Geospatial Statistics

The geospatial statistics theme covers the development of statistical methodology motivated by and applied to problems in population health research where the locations of health outcomes in geographical space play an important role in their interpretation. The group works in both developed and developing country settings, but has a global health focus that is pursued through strong collaborative links with low and middle income countries in Africa, South America and southern Asia.

Population Health Data

Novel health datasets available to research communities such as routinely collected data can be used to answer a wide range of data-driven research questions that can directly benefit health research and practice. Using these data, projects within the group cover a range of areas including epidemiology, diagnostic accuracy and health service improvement. We apply existing methods as well as developing new ones with a number of clinical foci including Neurology, Respiratory and Mental Health Services as well as Care Homes. The group works with a diverse range of local and national organisations such as the Office for Health Improvement and Disparities (OHID), Office for National Statistics (ONS), the Integrated Care System and Public Health services within the local government. In addition we support local NHS data science projects and groups.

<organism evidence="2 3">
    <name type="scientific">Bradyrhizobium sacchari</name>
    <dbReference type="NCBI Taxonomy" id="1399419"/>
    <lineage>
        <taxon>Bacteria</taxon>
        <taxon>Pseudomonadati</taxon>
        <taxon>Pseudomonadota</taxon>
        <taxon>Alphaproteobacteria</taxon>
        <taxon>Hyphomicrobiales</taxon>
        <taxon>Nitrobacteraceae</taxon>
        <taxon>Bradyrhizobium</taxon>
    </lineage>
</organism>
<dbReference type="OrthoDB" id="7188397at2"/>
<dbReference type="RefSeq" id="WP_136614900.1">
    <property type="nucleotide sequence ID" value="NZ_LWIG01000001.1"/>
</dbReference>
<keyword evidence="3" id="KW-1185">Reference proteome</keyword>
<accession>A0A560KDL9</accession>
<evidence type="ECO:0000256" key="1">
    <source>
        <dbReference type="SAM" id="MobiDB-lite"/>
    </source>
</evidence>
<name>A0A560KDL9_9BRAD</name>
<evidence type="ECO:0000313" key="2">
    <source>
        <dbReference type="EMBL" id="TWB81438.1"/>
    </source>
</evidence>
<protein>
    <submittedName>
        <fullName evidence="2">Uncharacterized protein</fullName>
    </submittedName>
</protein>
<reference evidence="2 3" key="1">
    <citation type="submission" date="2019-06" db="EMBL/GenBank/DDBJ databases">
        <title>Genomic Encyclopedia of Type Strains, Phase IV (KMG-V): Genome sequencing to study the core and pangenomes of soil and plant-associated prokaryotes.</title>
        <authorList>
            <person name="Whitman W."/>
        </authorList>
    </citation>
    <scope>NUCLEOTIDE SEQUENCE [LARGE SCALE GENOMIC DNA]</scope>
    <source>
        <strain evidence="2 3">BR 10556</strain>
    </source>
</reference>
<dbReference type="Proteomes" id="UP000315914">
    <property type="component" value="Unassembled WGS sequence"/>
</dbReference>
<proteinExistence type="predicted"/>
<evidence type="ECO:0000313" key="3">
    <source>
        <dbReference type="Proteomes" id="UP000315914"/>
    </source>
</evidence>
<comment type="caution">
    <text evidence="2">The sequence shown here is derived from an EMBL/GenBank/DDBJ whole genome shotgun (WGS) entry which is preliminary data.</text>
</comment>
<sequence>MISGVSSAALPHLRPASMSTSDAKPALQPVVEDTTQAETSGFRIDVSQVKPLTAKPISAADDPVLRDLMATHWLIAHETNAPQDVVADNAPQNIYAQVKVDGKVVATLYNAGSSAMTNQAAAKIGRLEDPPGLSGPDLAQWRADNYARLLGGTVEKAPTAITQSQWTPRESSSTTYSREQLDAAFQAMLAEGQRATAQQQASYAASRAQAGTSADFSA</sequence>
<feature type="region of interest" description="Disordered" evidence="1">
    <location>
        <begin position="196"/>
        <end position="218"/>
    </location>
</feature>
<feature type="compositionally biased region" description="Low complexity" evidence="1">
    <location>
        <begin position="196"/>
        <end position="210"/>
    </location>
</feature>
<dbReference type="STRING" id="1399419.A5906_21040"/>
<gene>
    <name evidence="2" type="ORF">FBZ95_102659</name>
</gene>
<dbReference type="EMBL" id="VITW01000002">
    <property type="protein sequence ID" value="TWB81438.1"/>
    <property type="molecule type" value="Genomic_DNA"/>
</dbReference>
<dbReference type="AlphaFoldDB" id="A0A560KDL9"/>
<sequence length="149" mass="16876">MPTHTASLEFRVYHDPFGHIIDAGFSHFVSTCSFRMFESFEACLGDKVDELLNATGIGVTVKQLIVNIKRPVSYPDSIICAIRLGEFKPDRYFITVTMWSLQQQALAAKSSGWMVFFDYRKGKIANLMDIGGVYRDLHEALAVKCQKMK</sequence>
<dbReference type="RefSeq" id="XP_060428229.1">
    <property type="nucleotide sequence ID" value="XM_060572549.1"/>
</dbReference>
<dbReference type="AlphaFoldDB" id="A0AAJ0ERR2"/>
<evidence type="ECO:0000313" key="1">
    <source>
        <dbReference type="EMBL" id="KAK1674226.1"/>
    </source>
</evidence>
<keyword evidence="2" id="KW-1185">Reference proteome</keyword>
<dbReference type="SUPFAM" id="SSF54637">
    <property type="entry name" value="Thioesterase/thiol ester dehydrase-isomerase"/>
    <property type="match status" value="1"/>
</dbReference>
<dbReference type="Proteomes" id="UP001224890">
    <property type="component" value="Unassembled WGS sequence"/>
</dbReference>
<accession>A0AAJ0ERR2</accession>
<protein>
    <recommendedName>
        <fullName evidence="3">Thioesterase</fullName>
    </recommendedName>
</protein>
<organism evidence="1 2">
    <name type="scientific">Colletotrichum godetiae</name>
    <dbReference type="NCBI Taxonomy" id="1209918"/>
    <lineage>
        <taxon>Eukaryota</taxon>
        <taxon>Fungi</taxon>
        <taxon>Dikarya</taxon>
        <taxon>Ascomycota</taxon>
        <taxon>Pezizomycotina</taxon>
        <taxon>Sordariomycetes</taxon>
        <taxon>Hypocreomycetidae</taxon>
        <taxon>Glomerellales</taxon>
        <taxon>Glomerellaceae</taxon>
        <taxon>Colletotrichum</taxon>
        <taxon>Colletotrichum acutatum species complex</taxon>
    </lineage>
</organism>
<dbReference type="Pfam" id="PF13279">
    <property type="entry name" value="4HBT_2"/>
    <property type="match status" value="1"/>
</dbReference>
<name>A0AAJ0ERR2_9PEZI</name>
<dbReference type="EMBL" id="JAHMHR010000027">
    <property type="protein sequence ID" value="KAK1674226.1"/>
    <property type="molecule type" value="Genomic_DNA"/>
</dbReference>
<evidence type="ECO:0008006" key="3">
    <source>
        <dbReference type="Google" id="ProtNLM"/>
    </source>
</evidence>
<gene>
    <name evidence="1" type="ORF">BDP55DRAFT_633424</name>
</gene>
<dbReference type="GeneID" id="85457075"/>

Infectious Disease Modelling

Infectious diseases have health and economic impacts for both humans and livestock. The CHICAS group works with partners in low-, middle- and high-income countries to better understand the epidemiology of infectious diseases, and how and where they transmit. We develop statistical methodology and generate scientific insights to provide timely information and understanding of epidemics to inform their control and eradication. Our projects include a range of applications (including SARS-CoV-2, influenza and foot-and-mouth) with national and international academic and public/animal health partners including Public Health England, the Department of Health and Social care, the Centre for Disease Control and the World Health Organization.